This is odd. Last year was surely the 500th anniversity of Albrecht Dürer’s painting of the hare (the most famous painting to come out of Nürnberg – send it as an e-card from here). Now it is apparently the 500th anniversary of Das große Rasenstück. This shows a lump of grass with plantains and dandelions and is variously translated as The big turf, The great piece of turf, The large turf, The tall grass (How about The big sod?) Here is the real thing, and here is a version amended by Klaus Staeck.
So now we are to get 7,000 hares on the Hauptmarkt in Nuremberg, the work of Ottmar Hörl. These commemorate the Turf and are called Das große Hasenstück.
The installation is being put up this week and will be opened on Saturday. It can be seen till 17th August.
A press release dated 30 July says that at this year’s Frankfurt Book Fair will have a stand for translators – not just literary, apparently, but it sounds as if the general idea is published translators. Translators can be accredited, which seems to mean given the seal of approval
Press release in English
Thanks to Andrea Doerges.
Dawid Wiskott usually translates into Hebrew and German. One day someone needed a translation of a two-page contract from Aramaic into English. It turned out to be a Hebrew witch’s spell.
NOTE ADDED LATER: (these instructions are from Dawid, not me, and possibly apply only to Netscape): if you look at Dawid’s page (some of this and all the rest of the site are in Hebrew), select View-encoding-hebrew (Windows). Netscape will accept only U.S. ascii as default. You can choose between good Hebrew and mucked-up English or vice versa (left-to-right / right-to-left problem).
Vielleicht könntest du die Leser warnen, dass sie nach aufrufen der seite View-encoding-hebrew(windows) waehlen muessen. netscape setzt sich ueber jeden versuch hinweg, einen anderen default als amerikanisches ascii aufzuladen.
ausserdem habe ich festgestellt, dass der betrachter die wahl hat zwischen ordentlichem hebraeisch mit vermurkstem englisch (right to left) und ordentlichem englisch mit vermurkstem hebraeisch (left to right).
This might interest technical translators. From Boing Boing, Darren Barefoot has a Hall of Technical Documentation Weirdness (but surely the meaning of the Chinese one is obvious? The shoes are made of leather, cloth and rhomboids).
Via How Appealing, The Smoking Gun presents the Legal Document of the Year for 2003 (they couldn’t wait till December):
bq. The winner is not for the faint of heart, because in it the Colorado State Public Defender’s office provides what possibly may be the most comprehensive history of the “F-word” one could ever hope to find.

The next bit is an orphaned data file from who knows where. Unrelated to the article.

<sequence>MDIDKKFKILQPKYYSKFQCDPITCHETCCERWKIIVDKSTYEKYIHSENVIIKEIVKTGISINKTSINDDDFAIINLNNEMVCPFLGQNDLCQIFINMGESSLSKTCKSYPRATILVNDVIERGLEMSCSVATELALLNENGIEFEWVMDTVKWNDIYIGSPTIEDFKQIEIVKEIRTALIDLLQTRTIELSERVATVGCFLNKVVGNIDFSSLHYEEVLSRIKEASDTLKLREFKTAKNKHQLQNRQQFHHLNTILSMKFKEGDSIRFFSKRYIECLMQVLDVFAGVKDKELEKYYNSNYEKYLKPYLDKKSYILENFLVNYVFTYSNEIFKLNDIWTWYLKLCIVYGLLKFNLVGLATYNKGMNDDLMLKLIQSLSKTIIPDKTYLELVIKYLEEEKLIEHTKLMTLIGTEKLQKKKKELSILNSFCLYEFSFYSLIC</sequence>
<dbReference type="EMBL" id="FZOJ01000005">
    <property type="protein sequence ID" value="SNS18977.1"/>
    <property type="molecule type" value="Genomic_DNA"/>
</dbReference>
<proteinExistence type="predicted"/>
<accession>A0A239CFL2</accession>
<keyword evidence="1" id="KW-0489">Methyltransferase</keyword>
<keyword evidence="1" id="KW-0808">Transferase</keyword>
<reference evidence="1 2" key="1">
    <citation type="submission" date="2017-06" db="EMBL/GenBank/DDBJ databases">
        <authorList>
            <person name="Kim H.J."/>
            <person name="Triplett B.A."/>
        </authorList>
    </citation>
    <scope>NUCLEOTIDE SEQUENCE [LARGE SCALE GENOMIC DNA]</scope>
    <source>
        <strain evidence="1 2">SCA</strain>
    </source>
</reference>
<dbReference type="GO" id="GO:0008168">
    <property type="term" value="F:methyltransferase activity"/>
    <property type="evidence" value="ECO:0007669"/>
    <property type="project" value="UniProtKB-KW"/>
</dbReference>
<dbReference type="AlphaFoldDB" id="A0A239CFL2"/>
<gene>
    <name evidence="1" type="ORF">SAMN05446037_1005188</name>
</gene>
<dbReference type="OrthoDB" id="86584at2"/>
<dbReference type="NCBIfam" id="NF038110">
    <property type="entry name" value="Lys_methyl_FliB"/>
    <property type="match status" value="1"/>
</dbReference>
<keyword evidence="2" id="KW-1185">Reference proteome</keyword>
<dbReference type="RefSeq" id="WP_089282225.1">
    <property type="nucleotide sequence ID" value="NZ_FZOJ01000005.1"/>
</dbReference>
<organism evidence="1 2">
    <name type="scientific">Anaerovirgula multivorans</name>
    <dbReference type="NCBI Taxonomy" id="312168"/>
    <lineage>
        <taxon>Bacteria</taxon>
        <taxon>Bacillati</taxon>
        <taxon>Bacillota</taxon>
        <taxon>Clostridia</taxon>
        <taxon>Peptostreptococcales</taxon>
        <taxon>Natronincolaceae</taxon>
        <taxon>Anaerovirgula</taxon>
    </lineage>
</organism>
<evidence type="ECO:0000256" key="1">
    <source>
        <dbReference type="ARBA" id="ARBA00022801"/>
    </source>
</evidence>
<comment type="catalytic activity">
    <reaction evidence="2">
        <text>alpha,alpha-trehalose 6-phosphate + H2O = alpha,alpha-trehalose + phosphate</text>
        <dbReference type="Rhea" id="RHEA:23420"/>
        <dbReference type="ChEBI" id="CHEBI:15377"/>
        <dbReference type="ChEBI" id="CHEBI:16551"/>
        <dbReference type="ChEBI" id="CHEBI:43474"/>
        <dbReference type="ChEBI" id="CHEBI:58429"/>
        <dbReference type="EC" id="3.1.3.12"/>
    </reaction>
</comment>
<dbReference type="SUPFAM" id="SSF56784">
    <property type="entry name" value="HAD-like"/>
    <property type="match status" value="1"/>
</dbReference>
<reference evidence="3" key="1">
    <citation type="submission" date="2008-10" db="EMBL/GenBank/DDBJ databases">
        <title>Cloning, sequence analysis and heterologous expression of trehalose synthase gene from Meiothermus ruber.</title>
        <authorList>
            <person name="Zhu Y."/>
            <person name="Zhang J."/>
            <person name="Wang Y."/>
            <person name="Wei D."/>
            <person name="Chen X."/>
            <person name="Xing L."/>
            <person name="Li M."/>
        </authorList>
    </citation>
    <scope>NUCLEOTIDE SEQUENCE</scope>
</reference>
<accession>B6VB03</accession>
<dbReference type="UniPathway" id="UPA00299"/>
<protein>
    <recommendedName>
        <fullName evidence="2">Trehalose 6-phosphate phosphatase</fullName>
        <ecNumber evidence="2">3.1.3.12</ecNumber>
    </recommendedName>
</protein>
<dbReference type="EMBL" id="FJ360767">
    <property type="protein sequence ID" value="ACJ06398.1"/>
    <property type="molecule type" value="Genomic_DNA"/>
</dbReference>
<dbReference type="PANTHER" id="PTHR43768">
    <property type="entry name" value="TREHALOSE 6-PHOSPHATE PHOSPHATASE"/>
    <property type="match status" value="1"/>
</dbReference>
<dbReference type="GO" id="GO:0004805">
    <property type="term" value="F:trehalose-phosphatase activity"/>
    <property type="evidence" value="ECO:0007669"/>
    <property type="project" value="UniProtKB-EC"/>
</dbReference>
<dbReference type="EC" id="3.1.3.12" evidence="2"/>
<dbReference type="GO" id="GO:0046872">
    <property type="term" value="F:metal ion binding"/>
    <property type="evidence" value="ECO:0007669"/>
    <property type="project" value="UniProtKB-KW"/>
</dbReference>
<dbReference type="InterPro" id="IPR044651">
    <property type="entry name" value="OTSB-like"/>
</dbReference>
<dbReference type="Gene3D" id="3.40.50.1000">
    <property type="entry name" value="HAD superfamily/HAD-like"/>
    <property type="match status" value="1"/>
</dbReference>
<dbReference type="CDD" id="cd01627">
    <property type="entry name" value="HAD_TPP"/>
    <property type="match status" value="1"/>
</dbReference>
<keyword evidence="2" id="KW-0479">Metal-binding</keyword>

I particularly enjoyed the table contrasting the frequency of two forms of the F-word with that of other common expressions such as Mom, apple pie, freedom of speech, baseball, hot dogs and Chevrolet (well, in Britain we do sometimes talk about apple pie).
I have used the Smoking Gun archive before. It has rather extreme cases, as scans, showing the original layout, signatures and certificates of service.
Howard Bashman’s How Appealing blog has a monthly interview (twenty questions) with an appellate judge, as Denise Howell reminded us yesterday.
According to an article from BBC News, losing email is worse than divorce:
bq. A week without e-mail is more traumatic than moving house or getting divorced, say techies.
The findings come in a survey of information technology managers for the software storage firm Veritas which looked at how businesses have become dependent on e-mail.
You can become a ‘zertifizierter Übersetzer’ (certified translator, literally – although in BE that sounds as if you were ready to go to a lunatic asylum) – see the item on E-Bay.
The firm appears to have been on ebay for a while. It claims to certify knowledge you already have. It says you train and do a final exam and then you get a certificate. The title can legally be used in Germany. The company was founded in the UK, but of course EU law permits that, no matter whether the object was to save money. But maybe the company does have a lot of English-language operations and I just haven’t found them.
On a cursory search I failed to find an English version.
More activities here (German).